The Art of Feeling Cool in Games

Whenever you pick up a game, you always want to feel something as you play. Could be that you want to feel like you can go out and do anything in an open world game. Or it could be that you want to feel helpless and a sense of dread in a horror game. Maybe you want something to challenge your mind a little so you play a puzzle game. But sometimes, honestly, you just want to feel cool. You want to feel badass and like you can take on anything the world throws at you with style and flare! It sounds kind of childish when it’s said like that but it’s hard to deny that it’s something we all like to indulge in from time to time. And there really is an art to making a player feel that way. It’s far from a simple art though so let’s discuss some games that do it well and how they achieve it!

Feeling cool isn’t something that’s locked down to one particular kind of game but there are some that really excel at it, namely action games with a good focus on the character you are playing as. Games like Devil May Cry, God of War, Bayonetta, God Hand, Metal Gear Rising and Ninja Gaiden to name a few. While these games are normally referred to as ‘hack and slash’ games, they are also very often referred to as ‘character action’ games. A term I find much more fitting, especially for this discussion. Character Action games often have a heavy focus on their combat and characters. These two things are the main driving force that keeps people playing. But it goes deeper than just the fact that they are games that have combat and also characters. It’s how the combat and characters blend so well together and give the player that feeling of being cool! And even in character action games, there are many ways to go about doing this. With that in mind, let’s start with God of War, as it does differ a lot from the other games I listed earlier.

In God of War you play as Kratos, a man turned god who is out for revenge against the gods of Olympus. Like most good revenge stories, Kratos’ actions start out justified before spiraling out of control until he’s literally destroyed the world. The player isn’t really meant to agree with him and all of his actions. They are suppose to recognize the downfall Kratos himself can’t see coming. But with that in mind, there is still a sense of escapism in his actions. Especially when it comes to combat! The God of War series is known for it’s brutal finishers you can perform on the enemies of the game. Things like snapping a Minotaur’s neck after they try to charge you or climbing on top of a cyclops and tearing it’s eye out with your bare hand. And those are just the common enemies! What you do to the bosses of the series is even more brutal. Such as when you’re fighting Helios, the god of the sun, and stomp on his head before ripping it off and then using it as a weapon for the rest of the game. It’s brutal, gory, and over the top but there is still a sense of satisfaction as you do it. It’s always a cool feeling every time! Kratos, and by extension you the player, are taking out these big imposing monsters and gods no problem, it’s hard to deny the coolness factor of it all. And since you are playing as Kratos, any negative thing that happens as a result you can just blame on him. I mean, you are just playing as him, you’re playing the role of Kratos. So you really had to punch Zeus’ face until your screen is literally covered completely in blood. That’s just what Kratos would do! But being so over the top and destructive isn’t the only way to make a player feel cool. While God of War relies a lot on it’s finishers, let’s look at a game that uses it’s game play to make you feel cool in an all different kind of way.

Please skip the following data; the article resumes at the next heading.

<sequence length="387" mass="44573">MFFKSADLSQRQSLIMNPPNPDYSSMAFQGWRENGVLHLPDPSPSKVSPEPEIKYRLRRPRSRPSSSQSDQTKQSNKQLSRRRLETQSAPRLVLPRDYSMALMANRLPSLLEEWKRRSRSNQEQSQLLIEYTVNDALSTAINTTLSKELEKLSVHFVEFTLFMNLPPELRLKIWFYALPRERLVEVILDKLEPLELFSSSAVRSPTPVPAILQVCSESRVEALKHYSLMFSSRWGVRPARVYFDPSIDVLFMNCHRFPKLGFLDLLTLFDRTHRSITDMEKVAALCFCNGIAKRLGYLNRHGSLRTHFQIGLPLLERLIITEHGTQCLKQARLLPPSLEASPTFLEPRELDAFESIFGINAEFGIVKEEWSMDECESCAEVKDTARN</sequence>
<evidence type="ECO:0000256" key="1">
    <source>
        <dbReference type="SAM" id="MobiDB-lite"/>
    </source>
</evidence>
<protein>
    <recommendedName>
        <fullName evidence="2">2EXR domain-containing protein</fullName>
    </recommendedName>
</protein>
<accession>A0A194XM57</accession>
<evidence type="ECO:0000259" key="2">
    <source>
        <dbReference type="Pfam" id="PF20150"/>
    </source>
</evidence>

When I think about feeling cool in video games, Devil May Cry is always the first thing that comes to mind. It’s a series built around making the player feel cool after all! It’s also considered to be one of the first and best examples of a character action game, and it does so in a completely different way from God of War. You can certainly see that just by comparing the main characters of the two games. Dante, the main character of Devil May Cry, isn’t as brutal or revenge driven as Kratos, so you don’t really get that same sense of escapism when playing as him. Dante is more about being flashy, stylish, and jokey. He has a very devil may care attitude when taking on demons. So unlike with Kratos, players are somewhat encouraged to actually want to be like him! But beyond that, I feel like the most important part about Dante as a character, and what makes him such a joy to watch and play as, is that he always seems to be having fun. Even when he’s getting impaled by his own sword, something that happens in literally every game, he is still cracking jokes and having a good time. Well… Not including Devil May Cry 2, but we don’t talk about that one. This goes beyond just how Dante is in the cut scenes, by the way. When it comes to actually playing as him, Dante still carries that personality. Throwing out big combos, styling on enemies as he taunts at them, and just having fun. But the big difference here is that it’s up to the player to make Dante, and by extension themselves, look cool. Which brings up to another big staple of the Devil May Cry series, it’s difficulty.